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Palace Museum uses innovative technology to make history relevant

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Beijing’s Palace Museum uses innovative technology to make history relevant to new generation.  Apps and VR are opening up the Forbidden City, while the museum’s online shop on Alibaba’s Tmall marketplace is making millions.

The Forbidden City is opening up 600 years of history and culture, thanks to a range of innovative technology. The city’s museum, which draws in 15 million visitors per year, has installed ten two-metre high screens at its Duanmen gallery. Visitors can see themselves dressed in virtual robes. With a swipe of the screen, they can become royalty, a court official, a general, even a eunuch from the Qing Dynasty (1636 – 1912). They can then send the images to their mobile phones and share them on social media.

The Palace Museum Forbidden City Beijing Qing Emperors wardrobe app

A new app lets visitors pretend they are the emperor. They can summon officials on a TV screen or sign memorials using their fingertips to create the official brushstrokes.

Visitors to the Duanmen gallery can wear a VR headset and walk around a virtual hall. They can then relax to watch a video featuring a 3D rendering of the hall.

“Most of the technology presented here takes years of effort,” says Su Yi, head of the Department of IT, Imaging and Digital Media with the Palace Museum in a report from XINHUANET.

Digital teamwork with Tencent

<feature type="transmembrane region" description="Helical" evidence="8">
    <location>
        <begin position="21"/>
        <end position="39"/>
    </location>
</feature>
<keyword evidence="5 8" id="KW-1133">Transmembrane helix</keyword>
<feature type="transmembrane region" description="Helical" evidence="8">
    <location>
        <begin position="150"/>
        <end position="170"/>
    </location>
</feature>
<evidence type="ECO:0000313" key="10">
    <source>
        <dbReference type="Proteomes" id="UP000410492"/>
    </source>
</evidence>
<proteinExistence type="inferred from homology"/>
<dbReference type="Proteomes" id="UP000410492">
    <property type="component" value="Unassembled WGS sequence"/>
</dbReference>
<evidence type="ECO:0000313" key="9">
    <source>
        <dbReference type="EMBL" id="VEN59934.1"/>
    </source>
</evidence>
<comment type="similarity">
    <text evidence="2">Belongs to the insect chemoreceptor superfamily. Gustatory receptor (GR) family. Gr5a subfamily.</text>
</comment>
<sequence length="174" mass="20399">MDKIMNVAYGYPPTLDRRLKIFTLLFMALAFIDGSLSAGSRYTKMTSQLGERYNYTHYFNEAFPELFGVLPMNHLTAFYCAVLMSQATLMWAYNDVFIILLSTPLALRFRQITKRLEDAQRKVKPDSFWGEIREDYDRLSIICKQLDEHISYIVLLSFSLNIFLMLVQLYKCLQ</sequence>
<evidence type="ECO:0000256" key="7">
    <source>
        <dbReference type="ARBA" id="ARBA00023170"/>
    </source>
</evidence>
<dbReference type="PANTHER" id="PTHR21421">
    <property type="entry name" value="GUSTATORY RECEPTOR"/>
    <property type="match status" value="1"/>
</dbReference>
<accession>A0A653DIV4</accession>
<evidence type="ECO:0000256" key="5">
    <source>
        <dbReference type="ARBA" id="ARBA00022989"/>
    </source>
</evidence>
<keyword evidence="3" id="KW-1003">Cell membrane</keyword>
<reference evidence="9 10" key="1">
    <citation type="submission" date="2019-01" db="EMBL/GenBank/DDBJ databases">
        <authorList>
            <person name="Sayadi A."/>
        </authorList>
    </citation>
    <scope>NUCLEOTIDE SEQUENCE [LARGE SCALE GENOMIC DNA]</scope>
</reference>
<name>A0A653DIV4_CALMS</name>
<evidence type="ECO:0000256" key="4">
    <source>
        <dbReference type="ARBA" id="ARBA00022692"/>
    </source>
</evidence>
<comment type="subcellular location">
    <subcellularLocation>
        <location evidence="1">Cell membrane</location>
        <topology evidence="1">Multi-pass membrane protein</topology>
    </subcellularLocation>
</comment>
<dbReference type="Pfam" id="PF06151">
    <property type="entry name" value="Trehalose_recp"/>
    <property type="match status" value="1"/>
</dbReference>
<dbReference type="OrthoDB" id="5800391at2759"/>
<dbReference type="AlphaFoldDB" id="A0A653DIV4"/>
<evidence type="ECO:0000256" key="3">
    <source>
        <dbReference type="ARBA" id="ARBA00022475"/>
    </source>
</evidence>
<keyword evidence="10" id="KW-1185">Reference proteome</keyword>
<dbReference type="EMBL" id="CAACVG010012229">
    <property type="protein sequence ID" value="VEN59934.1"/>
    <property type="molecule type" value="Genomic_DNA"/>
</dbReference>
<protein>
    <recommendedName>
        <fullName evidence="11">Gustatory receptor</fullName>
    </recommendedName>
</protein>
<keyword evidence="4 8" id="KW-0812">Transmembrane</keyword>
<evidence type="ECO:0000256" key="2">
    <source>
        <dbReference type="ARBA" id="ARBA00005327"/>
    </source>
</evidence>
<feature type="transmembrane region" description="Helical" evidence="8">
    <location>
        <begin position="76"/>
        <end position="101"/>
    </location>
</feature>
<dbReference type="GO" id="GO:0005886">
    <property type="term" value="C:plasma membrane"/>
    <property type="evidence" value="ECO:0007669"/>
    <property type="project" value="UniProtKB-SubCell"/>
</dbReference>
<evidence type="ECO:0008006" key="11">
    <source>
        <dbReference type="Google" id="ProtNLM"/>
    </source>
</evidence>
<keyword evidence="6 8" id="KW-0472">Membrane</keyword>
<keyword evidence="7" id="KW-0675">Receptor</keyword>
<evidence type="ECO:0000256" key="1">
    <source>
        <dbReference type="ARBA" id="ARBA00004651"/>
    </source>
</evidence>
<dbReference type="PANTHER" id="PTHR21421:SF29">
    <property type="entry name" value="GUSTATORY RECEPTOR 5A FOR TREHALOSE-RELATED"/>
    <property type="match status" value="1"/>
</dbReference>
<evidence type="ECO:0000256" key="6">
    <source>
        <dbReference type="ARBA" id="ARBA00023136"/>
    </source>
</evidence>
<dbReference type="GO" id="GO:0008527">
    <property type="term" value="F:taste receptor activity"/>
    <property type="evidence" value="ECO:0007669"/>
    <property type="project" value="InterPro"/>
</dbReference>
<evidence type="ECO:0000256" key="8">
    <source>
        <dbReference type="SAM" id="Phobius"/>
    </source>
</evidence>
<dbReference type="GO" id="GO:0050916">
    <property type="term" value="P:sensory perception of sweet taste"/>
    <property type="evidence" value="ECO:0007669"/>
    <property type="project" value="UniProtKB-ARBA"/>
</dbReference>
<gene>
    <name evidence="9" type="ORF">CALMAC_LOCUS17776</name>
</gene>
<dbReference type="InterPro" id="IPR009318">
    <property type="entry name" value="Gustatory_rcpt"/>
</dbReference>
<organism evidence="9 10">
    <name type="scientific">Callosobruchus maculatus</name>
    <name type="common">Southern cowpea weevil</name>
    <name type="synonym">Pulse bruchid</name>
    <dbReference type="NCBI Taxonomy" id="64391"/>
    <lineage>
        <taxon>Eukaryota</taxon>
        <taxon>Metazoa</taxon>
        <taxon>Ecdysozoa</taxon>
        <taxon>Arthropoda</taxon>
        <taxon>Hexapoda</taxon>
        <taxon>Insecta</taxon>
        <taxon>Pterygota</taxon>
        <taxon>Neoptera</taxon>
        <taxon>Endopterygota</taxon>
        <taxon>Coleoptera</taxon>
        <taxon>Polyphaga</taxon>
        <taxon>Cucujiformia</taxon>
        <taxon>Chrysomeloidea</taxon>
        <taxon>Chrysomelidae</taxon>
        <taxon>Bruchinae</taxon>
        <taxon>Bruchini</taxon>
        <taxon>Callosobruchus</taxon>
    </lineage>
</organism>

In 2016, the museum collaborated with Tencent, the Chinese internet giant Tencent to digitalize its archives. Tencent created a video in which a Ming Dynasty emperor rapped about his courtly antics. The video went viral, with millions of views on social media.

Tencent recently created a digital map of the palace complex with high location precision aimed at museum visitors. It also made an app for the Duanmen gallery.

“We are like translators,” says Su, insisting that the culture must remain authentic. “We help cultural experts in the museum and technology companies to understand each other’s needs and standards.”

When her department makes a 3D model of an artefact, museum experts ensure the patterns, colour and illustrations are all accurate. “The bar is set very high,” she says. “Sometimes when the tech guys finish one project, they say they’ve become half an expert on the palace.”

However adjustments are made – sometimes for the vanity of their visitors. “We found visitors didn’t like to share pictures online of their T-shaped robes with large cuff openings and waistline,” says Su. “Later, developers slightly reduced the waistline to present a more modern look. However the colour, patterns and forms on the robes all remain faithful to the artefacts.”

Making traditional culture relevant

Beijing Forbidden City Palace Museum tmall shop

“Traditional culture is not dead fixed,” says Feng Nai’en, deputy director of the Palace Museum. “Using modern technology and forms attractive to young people helps us pass on our heritage to the next generation.”

The museum has worked with Tencent on a project that hopes young people will create cartoons, music, memes and games based on the legacy of the Forbidden City. Tencent brought the project worldwide last week to more museums and young people. “The Forbidden City has been a place of fashion historically, as shown by many of the emperors’ ahead-of-their-time handicraft collection,” says Feng. “We want to keep that openness.”

The museum’s online souvenir shop is certainly engaging with consumers. The shop, which features Forbidden City-related items, made one billion yuan ($150 million) on Alibaba’s Tmall marketplace in 2016.

Future plans include collaborations with other tech companies. Feng hopes that AI can help in the study, restoration and presentation of artefacts.

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Rachel Reed

Rachel Read

Rachel is Finance Director. She has a degree in engineering from Cambridge University and qualified as a Chartered Accountant at Deloittes in London. She worked in finance in industry for twenty years. She oversees our news and also manages our events.

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